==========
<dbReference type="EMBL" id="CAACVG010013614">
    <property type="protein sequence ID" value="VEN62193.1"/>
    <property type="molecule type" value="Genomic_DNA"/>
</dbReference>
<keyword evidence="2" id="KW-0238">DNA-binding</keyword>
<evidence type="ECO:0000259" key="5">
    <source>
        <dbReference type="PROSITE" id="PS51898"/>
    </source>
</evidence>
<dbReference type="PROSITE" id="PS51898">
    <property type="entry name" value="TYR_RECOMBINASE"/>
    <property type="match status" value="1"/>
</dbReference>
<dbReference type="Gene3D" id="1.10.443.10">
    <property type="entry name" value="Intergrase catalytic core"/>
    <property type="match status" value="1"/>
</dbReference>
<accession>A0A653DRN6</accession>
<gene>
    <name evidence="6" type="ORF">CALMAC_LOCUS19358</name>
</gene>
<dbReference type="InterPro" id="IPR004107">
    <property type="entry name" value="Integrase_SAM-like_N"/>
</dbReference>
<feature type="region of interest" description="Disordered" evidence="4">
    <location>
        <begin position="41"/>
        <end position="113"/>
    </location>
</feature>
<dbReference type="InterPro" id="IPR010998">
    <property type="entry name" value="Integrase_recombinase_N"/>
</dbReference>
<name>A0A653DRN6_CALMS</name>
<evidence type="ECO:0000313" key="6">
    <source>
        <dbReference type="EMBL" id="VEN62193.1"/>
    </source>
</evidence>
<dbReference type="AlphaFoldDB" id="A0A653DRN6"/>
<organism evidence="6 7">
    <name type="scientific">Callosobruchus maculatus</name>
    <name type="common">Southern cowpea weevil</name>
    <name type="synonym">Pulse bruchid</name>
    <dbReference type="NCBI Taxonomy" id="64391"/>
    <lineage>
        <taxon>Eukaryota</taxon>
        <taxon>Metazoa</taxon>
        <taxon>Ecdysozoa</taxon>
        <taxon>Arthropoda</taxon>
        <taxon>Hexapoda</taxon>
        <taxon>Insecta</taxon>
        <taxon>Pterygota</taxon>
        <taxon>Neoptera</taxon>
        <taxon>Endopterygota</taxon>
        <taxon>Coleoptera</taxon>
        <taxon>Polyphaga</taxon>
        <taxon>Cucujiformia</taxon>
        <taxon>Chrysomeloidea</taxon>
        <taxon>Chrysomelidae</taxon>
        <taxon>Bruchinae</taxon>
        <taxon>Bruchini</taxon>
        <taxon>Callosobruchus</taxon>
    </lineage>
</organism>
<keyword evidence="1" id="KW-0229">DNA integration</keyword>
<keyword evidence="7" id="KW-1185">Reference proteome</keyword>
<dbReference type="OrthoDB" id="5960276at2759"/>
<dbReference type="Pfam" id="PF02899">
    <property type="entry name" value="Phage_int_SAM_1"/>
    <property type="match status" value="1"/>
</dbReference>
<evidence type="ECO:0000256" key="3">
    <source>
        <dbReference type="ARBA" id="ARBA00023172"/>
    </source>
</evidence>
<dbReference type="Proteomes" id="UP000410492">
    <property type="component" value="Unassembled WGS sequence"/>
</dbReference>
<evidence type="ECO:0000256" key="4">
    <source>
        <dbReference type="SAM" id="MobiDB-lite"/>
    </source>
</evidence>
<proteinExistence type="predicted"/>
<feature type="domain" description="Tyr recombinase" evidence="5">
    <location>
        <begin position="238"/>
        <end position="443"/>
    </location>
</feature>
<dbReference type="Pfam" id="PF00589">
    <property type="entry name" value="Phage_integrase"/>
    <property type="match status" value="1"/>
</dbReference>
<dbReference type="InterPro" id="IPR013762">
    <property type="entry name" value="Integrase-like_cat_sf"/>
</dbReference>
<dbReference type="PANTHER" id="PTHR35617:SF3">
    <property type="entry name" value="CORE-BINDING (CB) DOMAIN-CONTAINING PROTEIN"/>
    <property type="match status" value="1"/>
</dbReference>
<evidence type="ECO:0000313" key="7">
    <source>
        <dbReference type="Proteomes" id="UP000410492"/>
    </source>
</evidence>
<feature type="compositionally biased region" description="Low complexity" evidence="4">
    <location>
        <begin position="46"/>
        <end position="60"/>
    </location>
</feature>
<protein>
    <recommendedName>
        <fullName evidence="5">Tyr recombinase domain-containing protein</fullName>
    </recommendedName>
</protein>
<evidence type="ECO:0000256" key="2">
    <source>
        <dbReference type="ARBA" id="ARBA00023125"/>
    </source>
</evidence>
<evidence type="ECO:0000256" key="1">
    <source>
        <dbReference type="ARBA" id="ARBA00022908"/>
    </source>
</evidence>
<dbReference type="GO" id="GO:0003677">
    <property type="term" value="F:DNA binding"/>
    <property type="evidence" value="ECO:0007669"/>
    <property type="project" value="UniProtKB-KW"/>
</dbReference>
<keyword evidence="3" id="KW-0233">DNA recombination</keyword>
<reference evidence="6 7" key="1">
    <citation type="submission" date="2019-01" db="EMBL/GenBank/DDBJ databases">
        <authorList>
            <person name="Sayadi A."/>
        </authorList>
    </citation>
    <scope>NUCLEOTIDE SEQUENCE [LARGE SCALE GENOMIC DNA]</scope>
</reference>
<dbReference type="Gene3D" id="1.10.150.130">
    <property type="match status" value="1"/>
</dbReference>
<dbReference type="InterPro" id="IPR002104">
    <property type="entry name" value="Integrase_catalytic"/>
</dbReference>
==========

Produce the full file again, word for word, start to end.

<dbReference type="EMBL" id="CAACVG010013614">
    <property type="protein sequence ID" value="VEN62193.1"/>
    <property type="molecule type" value="Genomic_DNA"/>
</dbReference>
<keyword evidence="2" id="KW-0238">DNA-binding</keyword>
<evidence type="ECO:0000259" key="5">
    <source>
        <dbReference type="PROSITE" id="PS51898"/>
    </source>
</evidence>
<dbReference type="PROSITE" id="PS51898">
    <property type="entry name" value="TYR_RECOMBINASE"/>
    <property type="match status" value="1"/>
</dbReference>
<dbReference type="Gene3D" id="1.10.443.10">
    <property type="entry name" value="Intergrase catalytic core"/>
    <property type="match status" value="1"/>
</dbReference>
<accession>A0A653DRN6</accession>
<gene>
    <name evidence="6" type="ORF">CALMAC_LOCUS19358</name>
</gene>
<dbReference type="InterPro" id="IPR004107">
    <property type="entry name" value="Integrase_SAM-like_N"/>
</dbReference>
<feature type="region of interest" description="Disordered" evidence="4">
    <location>
        <begin position="41"/>
        <end position="113"/>
    </location>
</feature>
<dbReference type="InterPro" id="IPR010998">
    <property type="entry name" value="Integrase_recombinase_N"/>
</dbReference>
<name>A0A653DRN6_CALMS</name>
<evidence type="ECO:0000313" key="6">
    <source>
        <dbReference type="EMBL" id="VEN62193.1"/>
    </source>
</evidence>
<dbReference type="AlphaFoldDB" id="A0A653DRN6"/>
<organism evidence="6 7">
    <name type="scientific">Callosobruchus maculatus</name>
    <name type="common">Southern cowpea weevil</name>
    <name type="synonym">Pulse bruchid</name>
    <dbReference type="NCBI Taxonomy" id="64391"/>
    <lineage>
        <taxon>Eukaryota</taxon>
        <taxon>Metazoa</taxon>
        <taxon>Ecdysozoa</taxon>
        <taxon>Arthropoda</taxon>
        <taxon>Hexapoda</taxon>
        <taxon>Insecta</taxon>
        <taxon>Pterygota</taxon>
        <taxon>Neoptera</taxon>
        <taxon>Endopterygota</taxon>
        <taxon>Coleoptera</taxon>
        <taxon>Polyphaga</taxon>
        <taxon>Cucujiformia</taxon>
        <taxon>Chrysomeloidea</taxon>
        <taxon>Chrysomelidae</taxon>
        <taxon>Bruchinae</taxon>
        <taxon>Bruchini</taxon>
        <taxon>Callosobruchus</taxon>
    </lineage>
</organism>
<keyword evidence="1" id="KW-0229">DNA integration</keyword>
<keyword evidence="7" id="KW-1185">Reference proteome</keyword>
<dbReference type="OrthoDB" id="5960276at2759"/>
<dbReference type="Pfam" id="PF02899">
    <property type="entry name" value="Phage_int_SAM_1"/>
    <property type="match status" value="1"/>
</dbReference>
<evidence type="ECO:0000256" key="3">
    <source>
        <dbReference type="ARBA" id="ARBA00023172"/>
    </source>
</evidence>
<dbReference type="Proteomes" id="UP000410492">
    <property type="component" value="Unassembled WGS sequence"/>
</dbReference>
<evidence type="ECO:0000256" key="4">
    <source>
        <dbReference type="SAM" id="MobiDB-lite"/>
    </source>
</evidence>
<proteinExistence type="predicted"/>
<feature type="domain" description="Tyr recombinase" evidence="5">
    <location>
        <begin position="238"/>
        <end position="443"/>
    </location>
</feature>
<dbReference type="Pfam" id="PF00589">
    <property type="entry name" value="Phage_integrase"/>
    <property type="match status" value="1"/>
</dbReference>
<dbReference type="InterPro" id="IPR013762">
    <property type="entry name" value="Integrase-like_cat_sf"/>
</dbReference>
<dbReference type="PANTHER" id="PTHR35617:SF3">
    <property type="entry name" value="CORE-BINDING (CB) DOMAIN-CONTAINING PROTEIN"/>
    <property type="match status" value="1"/>
</dbReference>
<evidence type="ECO:0000313" key="7">
    <source>
        <dbReference type="Proteomes" id="UP000410492"/>
    </source>
</evidence>
<feature type="compositionally biased region" description="Low complexity" evidence="4">
    <location>
        <begin position="46"/>
        <end position="60"/>
    </location>
</feature>
<protein>
    <recommendedName>
        <fullName evidence="5">Tyr recombinase domain-containing protein</fullName>
    </recommendedName>
</protein>
<evidence type="ECO:0000256" key="2">
    <source>
        <dbReference type="ARBA" id="ARBA00023125"/>
    </source>
</evidence>
<evidence type="ECO:0000256" key="1">
    <source>
        <dbReference type="ARBA" id="ARBA00022908"/>
    </source>
</evidence>
<dbReference type="GO" id="GO:0003677">
    <property type="term" value="F:DNA binding"/>
    <property type="evidence" value="ECO:0007669"/>
    <property type="project" value="UniProtKB-KW"/>
</dbReference>
<keyword evidence="3" id="KW-0233">DNA recombination</keyword>
<reference evidence="6 7" key="1">
    <citation type="submission" date="2019-01" db="EMBL/GenBank/DDBJ databases">
        <authorList>
            <person name="Sayadi A."/>
        </authorList>
    </citation>
    <scope>NUCLEOTIDE SEQUENCE [LARGE SCALE GENOMIC DNA]</scope>
</reference>
<dbReference type="Gene3D" id="1.10.150.130">
    <property type="match status" value="1"/>
</dbReference>
<dbReference type="InterPro" id="IPR002104">
    <property type="entry name" value="Integrase_catalytic"/>
</dbReference>